Gareth Nelson is Chairman and Curator of the Department of Herpetology and Ichthyology at the American Museum of Natural History in New York.
I find myself very sympathetic to Phillip Johnson’s critique of Darwinism, neo-Darwinism, and other “naturalistic” theories of evolution. On the other hand, I find myself out of sympathy with his cryptic references to “creationism” as an alternative to these theories.
The efforts of biologists, paleontologists, etc. to come up with a “naturalist” theory of evolution that will fit the facts embedded in the historical record has by now an air of desperation. Environmental changes seem clearly inadequate to explain the origin of species, and so do theories based on genetic mutation. If there is a “natural” mechanism at work—using “natural” to mean “causal” in strictly scientific terms—we have not yet discovered it. Indeed, we are no closer to such an explanation today than when Darwin wrote his Origin of Species—a great work in scientific biology but one that tells us nothing credible about how species originate.
So it is objectionable that in our schools the origin of species (as distinct from intra-species evolution) is taught dogmatically as a “fact” that Darwin and modern geneticists have firmly established beyond dispute. Scientific integrity would seem to require that the origin of species be taught as an intriguing puzzle, to which we do not as yet have a scientific answer. We do this with cosmogony and cosmology—the best teachers, at least, do it—and we seem not to be the worse for it. It has always been in the finest traditions of scientific inquiry to emphasize how our increasing knowledge of natural processes always reveals new limits to what we do know.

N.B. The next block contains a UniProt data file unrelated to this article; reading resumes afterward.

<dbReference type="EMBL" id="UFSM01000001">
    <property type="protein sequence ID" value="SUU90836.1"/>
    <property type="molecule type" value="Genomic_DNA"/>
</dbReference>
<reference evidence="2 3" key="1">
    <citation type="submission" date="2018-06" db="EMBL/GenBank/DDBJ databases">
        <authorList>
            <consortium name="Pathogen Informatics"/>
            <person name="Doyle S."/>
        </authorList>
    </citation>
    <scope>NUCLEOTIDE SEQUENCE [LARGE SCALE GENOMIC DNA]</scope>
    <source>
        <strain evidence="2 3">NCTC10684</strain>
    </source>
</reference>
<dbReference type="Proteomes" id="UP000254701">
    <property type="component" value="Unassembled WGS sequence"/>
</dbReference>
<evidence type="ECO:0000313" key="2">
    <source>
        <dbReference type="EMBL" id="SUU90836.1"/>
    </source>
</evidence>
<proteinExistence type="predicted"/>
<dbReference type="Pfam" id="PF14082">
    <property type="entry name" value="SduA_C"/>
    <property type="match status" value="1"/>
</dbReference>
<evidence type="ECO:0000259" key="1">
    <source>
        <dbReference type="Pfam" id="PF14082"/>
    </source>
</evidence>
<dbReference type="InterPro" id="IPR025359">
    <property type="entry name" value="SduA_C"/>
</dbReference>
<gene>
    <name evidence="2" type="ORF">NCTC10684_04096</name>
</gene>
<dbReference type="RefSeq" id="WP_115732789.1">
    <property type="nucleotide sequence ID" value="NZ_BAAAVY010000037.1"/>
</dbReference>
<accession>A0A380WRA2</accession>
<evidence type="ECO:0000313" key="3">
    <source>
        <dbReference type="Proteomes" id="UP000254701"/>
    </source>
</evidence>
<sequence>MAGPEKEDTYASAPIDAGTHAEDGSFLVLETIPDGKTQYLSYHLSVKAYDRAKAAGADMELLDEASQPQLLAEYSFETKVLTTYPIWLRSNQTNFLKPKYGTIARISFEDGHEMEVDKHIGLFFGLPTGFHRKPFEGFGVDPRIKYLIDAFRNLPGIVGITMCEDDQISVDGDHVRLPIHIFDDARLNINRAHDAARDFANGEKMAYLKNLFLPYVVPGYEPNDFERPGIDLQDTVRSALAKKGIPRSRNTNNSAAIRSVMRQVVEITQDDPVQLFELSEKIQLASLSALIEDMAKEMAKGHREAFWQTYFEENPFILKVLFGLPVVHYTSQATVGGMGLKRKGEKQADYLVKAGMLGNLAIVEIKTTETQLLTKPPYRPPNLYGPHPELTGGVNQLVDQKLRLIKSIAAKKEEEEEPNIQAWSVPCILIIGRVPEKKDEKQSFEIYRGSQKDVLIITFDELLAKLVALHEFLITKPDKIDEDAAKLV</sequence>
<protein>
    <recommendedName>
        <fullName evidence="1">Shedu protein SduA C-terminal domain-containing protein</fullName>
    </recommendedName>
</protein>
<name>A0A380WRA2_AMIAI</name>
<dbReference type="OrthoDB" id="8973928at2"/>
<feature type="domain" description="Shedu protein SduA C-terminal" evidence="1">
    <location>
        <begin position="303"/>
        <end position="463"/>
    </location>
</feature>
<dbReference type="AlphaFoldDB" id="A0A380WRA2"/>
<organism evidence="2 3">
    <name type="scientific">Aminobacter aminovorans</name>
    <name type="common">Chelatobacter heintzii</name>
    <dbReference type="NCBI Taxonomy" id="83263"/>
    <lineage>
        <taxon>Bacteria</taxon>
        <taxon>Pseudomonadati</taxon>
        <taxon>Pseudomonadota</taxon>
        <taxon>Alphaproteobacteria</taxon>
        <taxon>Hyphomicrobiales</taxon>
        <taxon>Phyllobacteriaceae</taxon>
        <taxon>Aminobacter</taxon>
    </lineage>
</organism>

Why don’t we approach the origin of species in the same spirit? The answer is a fear of encouraging “creationism” as a pseudo-scientific alternative explanation. Biologists are still very much engaged in the warfare between science and theology, largely because theologians cannot, in good conscience, declare an armistice. None of the “naturalistic” theories of the origin of the universe is radically subversive of the biblical doctrine of creation, since science cannot pretend to know the origin of origins (e.g., what came before the “Big Bang”?). But a purely “naturalistic” theory of life and of human origins and of the evolution of animate species is another matter entirely. It reduces humanity to nothing more than a highly complex organism with the odd capability of imagining itself as having a soul. The implications for morality, and not just theology, are enormous. Such a view of humanity is utterly incompatible with any religion and is a standing invitation to nihilism.
It remains to be said, however, that what passes for “creationism” today is in truth a pseudo-scientific doctrine and has no place in scientific instruction. The Bible “tells a story” of human origins in the language of myth, not science, and the power of this “story” derives from the way it strikes a chord in our unique humanity, enlightens us about our unique human status. Animals do not tell each other such a story—only humans do. Nor have humans ever existed who were not in possession of such a story. So one can say that it is “natural” for human beings to “believe” this story—only it is not a scientific belief. Its truth was (and is) supra-literal, transcendental and not scientific.